Cultural Heritage in Medicine And Cruises

Today's health professional will give care to individuals of varied cultures who hold differing philosophical beliefs toward medicine. The informed and caring health professional will recognize that a person's culture and ethnic heritage play an enormous role in any kind of health care. For example, if the cultural experience leans toward a more natural, non-medical form of health care, treating the patient with prescription drugs will necessitate an explanation and rationale of the use of medications. Otherwise, the patient may refuse to take all or part of the medications, thus hindering recovery. It would be better to seek a treatment for the patient that embraces both the health care professional's desire to heal and the individual's wish to respect cultural tradition.

In every society, medicine has been an important element for its people. From the earliest time, culture was an important influence on medicine, and modern day medicine is in many ways a reflection of this diverse and rich heritage.

It is certain that religion, magic, and science all played a vital part in the history of medicine. Religion was important because it was perceived that certain gods were to be called upon for a cure through ceremonies, prayers, and sacrifices. Magic was practiced because it was such an important part of many societies and was seen as an essential ingredient to chase away evil spirits. The importance of science was demonstrated in the use of plants and minerals for medicinal purposes. The use of plants and minerals is found throughout medicine's history. Unearthed clay tablets reveal hundreds of plants, minerals, and animal substances used for medicinal purposes in ancient Mesopotamia and Babylon. The Chinese pharmacopoeia was rich in the use of herbs.

Skeletal remains of prehistoric cultures show advanced stages of arthritis, a nearly toothless jaw and only a 20- to 40-year lifespan for humans. Skull bones indicate round holes (trephination) believed to be necessary to release the evil spirits thought to be causing a person's illness. Mesopotamian cultures believed that illness was a punishment by the gods for violation of a moral code. Ancient Egyptians believed the body was a system of channels for air, tears, blood, urine, sperm, and feces. Medicines are also given a lot of importance while voyagers go for a Mediterranean Cruise around the Mediterranean Sea. All the channels were thought to come together in the rectum, and were believed to become easily clogged. Thus, emetics, enemas, and purges of the anus were common treatments. In ancient India, plastic surgery was practiced. Punishment for adultery was cutting off the nose, therefore allowing physicians many opportunities to practice and refine the art of nose reconstruction.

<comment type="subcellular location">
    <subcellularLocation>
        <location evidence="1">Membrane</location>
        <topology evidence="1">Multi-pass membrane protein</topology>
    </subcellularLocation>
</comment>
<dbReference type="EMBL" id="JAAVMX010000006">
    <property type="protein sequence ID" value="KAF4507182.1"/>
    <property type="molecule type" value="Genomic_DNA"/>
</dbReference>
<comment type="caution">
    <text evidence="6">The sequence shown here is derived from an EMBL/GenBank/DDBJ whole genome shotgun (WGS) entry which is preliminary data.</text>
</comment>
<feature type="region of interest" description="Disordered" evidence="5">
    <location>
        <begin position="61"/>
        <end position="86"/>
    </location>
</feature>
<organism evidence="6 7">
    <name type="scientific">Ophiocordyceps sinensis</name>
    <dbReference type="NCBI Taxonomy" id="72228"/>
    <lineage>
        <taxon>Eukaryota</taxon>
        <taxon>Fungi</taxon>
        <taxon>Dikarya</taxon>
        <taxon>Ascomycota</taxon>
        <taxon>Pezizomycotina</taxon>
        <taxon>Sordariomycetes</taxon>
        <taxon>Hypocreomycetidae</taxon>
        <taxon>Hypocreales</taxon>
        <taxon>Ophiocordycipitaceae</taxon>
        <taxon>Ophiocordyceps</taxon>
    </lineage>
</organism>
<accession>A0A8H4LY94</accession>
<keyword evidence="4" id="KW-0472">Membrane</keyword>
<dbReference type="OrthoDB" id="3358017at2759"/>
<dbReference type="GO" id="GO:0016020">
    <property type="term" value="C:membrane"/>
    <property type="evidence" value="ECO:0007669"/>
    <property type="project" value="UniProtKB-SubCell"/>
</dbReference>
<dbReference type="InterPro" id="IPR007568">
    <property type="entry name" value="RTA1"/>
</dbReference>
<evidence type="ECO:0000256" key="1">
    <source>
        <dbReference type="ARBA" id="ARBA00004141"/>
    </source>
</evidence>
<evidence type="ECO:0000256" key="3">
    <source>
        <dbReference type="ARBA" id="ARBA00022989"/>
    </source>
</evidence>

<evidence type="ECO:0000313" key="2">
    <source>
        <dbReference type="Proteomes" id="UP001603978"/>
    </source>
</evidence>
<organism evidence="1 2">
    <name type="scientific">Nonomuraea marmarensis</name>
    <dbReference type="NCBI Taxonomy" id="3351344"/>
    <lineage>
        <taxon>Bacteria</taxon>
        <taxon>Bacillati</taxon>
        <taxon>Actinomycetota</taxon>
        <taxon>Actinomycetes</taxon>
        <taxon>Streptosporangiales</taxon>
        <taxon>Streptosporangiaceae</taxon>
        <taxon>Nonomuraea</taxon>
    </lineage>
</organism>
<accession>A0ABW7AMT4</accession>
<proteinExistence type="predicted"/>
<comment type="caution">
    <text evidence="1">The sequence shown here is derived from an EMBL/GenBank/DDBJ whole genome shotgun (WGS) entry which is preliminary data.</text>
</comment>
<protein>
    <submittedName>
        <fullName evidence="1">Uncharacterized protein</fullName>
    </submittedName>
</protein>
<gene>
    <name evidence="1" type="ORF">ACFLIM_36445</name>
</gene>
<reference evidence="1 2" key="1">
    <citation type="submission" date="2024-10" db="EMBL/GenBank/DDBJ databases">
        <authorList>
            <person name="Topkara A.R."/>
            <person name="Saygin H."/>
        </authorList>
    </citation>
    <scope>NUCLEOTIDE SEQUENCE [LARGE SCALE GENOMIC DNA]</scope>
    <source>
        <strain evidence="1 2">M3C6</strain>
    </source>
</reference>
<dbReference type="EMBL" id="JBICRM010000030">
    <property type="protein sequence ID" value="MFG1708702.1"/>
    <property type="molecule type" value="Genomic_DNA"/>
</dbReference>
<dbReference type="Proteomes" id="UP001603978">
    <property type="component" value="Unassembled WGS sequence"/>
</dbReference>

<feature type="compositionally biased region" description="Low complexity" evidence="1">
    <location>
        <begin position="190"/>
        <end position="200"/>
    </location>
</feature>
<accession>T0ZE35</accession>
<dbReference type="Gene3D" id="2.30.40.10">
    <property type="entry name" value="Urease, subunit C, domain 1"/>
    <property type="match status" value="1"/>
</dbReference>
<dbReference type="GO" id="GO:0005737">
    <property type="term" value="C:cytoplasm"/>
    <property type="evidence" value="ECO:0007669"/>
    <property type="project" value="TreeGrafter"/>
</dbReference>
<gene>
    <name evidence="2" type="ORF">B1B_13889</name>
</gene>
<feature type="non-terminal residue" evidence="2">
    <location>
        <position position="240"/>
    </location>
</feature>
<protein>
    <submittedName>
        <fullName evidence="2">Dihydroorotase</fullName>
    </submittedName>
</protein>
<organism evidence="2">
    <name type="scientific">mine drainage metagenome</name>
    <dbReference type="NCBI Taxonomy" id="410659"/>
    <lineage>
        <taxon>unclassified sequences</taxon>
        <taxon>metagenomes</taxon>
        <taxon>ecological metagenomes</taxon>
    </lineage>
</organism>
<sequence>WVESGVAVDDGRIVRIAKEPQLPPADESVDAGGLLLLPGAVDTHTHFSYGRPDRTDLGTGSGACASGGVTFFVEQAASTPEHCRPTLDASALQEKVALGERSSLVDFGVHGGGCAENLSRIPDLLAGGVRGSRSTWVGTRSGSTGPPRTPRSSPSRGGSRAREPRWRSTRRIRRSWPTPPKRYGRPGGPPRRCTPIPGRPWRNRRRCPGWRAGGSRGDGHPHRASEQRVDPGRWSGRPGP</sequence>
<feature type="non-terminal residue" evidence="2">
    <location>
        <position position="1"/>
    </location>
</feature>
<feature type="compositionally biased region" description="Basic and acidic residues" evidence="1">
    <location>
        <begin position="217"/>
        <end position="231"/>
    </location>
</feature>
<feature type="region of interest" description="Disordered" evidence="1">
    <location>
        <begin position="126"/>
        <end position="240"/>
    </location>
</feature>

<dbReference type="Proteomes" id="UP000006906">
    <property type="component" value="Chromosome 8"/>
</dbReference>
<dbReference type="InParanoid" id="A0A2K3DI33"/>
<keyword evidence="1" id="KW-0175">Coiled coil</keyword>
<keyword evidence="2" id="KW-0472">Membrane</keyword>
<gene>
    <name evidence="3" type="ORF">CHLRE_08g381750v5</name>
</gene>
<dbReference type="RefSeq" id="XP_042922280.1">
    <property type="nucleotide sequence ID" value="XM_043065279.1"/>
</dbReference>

The ancient Chinese examined and carefully monitored the pulse in each wrist. It was believed that the pulse had hundreds of characteristics important in medical treatment. There were five methods of treatment to bring a person back to the right track. They were:

1. Cure the spirit.

2. Nourish the body.

3. Give medications.

4. Treat the whole body.

5. Use acupuncture and moxibustion.

Acupuncture is the piercing of the skin by long needles into any of 365 points along twelve meridians that transverse the body and transmit an active life force called ''ch'i" (pronounced chee). Each of these spots is related to a particular organ specialy on an Eastern Mediterranean Cruise since Moxibustion requires the use of a powdered plant substance that is made into a small mound of the person's skin and then burned, usually raising a blister.

Even today's allopathic physicians would agree that the first four goals of treatment from Chinese culture are excellent guidelines for health care. There is an increasing awareness, also, that acupuncture has a valid place in allopathic medicine, especially for the control of pain or treatment of drug dependency.